The Competition Appeals Tribunal recently rendered a decision in a case concerning the possible coordination of conduct regarding industry standards in the roofing felt business. The tribunal remitted the case to the Competition Council for renewed assessment because of an insufficient by object assessment. The so-called 'by object box' has been widely debated among legal professionals in Denmark and the rest of the European Union.
The legality of consortium agreements under competition law has been widely debated in recent years. The Maritime and Commercial High Court recently rendered a much-anticipated judgment on this subject and repealed the competition authorities' 2015 and 2016 decisions in a case concerning a consortium agreement between two companies regarding their joint bid on a public tender for road marking work.
One of Denmark's biggest abuse of dominance cases is coming to an end following the High Court of Western Denmark's issuance of its final decision, which repealed the Competition Council's decision. However, the Competition and Consumer Authority has sought permission to appeal the case to the Supreme Court. The case shows the importance of economic analysis in abuse of dominance cases. Establishing excessive pricing requires extensive economic analysis and there seems to be a high bar for proof.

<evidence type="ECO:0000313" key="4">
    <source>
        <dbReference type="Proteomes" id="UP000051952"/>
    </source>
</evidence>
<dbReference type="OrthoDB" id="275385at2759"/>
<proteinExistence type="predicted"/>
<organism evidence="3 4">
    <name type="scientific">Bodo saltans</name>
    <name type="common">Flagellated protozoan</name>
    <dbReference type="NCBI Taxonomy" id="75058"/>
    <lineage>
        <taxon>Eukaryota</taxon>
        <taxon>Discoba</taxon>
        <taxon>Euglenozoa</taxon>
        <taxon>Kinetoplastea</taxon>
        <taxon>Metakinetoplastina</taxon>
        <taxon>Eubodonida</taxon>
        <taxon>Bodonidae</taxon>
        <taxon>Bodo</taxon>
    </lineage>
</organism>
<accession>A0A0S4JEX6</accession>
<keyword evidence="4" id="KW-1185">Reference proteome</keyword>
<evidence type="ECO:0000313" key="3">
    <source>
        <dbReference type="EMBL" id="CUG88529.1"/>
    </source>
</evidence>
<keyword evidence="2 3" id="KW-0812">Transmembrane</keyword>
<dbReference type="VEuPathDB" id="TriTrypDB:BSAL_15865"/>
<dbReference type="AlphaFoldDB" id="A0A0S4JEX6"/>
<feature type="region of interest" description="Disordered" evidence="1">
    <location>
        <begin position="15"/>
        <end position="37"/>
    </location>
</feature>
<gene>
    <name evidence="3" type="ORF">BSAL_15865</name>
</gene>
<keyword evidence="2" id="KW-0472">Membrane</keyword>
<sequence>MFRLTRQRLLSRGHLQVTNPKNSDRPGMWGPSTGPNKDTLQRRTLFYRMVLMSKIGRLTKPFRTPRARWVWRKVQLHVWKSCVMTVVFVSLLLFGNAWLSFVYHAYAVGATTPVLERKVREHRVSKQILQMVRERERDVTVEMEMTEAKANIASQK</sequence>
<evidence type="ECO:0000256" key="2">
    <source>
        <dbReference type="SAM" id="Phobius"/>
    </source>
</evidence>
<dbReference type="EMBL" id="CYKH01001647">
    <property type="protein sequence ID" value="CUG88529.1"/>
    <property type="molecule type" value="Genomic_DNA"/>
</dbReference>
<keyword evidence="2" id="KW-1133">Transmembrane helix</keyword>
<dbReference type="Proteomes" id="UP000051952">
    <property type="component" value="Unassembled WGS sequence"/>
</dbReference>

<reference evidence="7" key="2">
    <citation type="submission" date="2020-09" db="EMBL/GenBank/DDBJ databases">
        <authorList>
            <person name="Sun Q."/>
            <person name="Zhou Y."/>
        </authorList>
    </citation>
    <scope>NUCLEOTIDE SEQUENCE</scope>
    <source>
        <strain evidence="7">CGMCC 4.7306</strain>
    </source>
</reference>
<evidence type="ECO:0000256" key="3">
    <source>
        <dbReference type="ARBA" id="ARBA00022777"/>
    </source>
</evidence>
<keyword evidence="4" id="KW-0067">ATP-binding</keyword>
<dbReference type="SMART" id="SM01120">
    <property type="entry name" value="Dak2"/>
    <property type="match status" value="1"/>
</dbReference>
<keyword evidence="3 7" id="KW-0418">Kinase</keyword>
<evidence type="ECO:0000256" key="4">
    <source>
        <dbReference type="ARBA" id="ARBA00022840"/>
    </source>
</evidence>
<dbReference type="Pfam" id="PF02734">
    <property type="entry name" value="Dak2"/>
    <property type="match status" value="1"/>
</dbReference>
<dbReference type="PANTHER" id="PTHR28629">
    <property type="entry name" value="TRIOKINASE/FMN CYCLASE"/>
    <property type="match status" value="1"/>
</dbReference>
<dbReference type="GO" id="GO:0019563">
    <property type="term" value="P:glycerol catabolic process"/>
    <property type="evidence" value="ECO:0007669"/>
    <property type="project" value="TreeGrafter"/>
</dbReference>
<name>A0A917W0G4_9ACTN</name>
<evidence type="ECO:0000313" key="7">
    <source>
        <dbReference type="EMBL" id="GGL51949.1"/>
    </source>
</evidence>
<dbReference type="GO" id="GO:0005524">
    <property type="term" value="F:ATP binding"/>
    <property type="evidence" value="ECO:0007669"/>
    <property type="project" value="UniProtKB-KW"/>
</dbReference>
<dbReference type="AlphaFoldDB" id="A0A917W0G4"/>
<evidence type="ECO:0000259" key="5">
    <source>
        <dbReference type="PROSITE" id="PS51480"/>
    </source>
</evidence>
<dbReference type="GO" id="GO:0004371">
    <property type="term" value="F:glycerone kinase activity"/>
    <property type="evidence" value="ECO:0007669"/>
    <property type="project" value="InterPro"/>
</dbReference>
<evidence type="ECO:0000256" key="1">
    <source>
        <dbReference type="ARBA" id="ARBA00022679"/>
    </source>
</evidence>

The Danish Competition and Consumer Authority recently reported a case of bid rigging in the demolition industry to the State Prosecutor for Serious Economic and International Crime. Six companies and a number of executives from each company have now been charged. This is the first case in Denmark in which the defendants risk imprisonment due to the infringement of competition law. Prison sentences for such offences were introduced in 2013.
The Competition Council recently found that Swedish pharmaceutical distributor CD Pharma AB had abused its dominant position in Denmark by charging excessive prices. The Competition Council ordered CD Pharma not to engage in similar behaviour in future and referred the case to the State Prosecutor for Serious Economic and International Crime for criminal prosecution.
In a recent decision, the Supreme Court considered whether the Ministry of Employment was liable for damages regarding replacement holiday. The court found that the Danish authorities had set aside EU law and were liable for damages. However, as the employee's holiday had taken place in 2010 – before the Holiday Act should have been amended – the employee was not entitled to compensation.
The government recently presented its legislative programme for the parliamentary year 2016/2017. The programme contains a number of upcoming proposals for amendments within the area of employment and labour law, including proposed amendments to the Holiday Act, the Childbirth Act, the Public Servants Act, the Working Environment Act and the Vocational Training Act.
The government and all parties in Parliament recently entered into an agreement which entails a major commitment to developing green energy by 2030. The agreement contains a broad range of green initiatives and tax reliefs on electricity which aim to encourage Danish consumers to swap fossil fuels for green electricity. Similarly, the planned modernisation of the heating sector aims to provide both companies and consumers with greener and cheaper heating.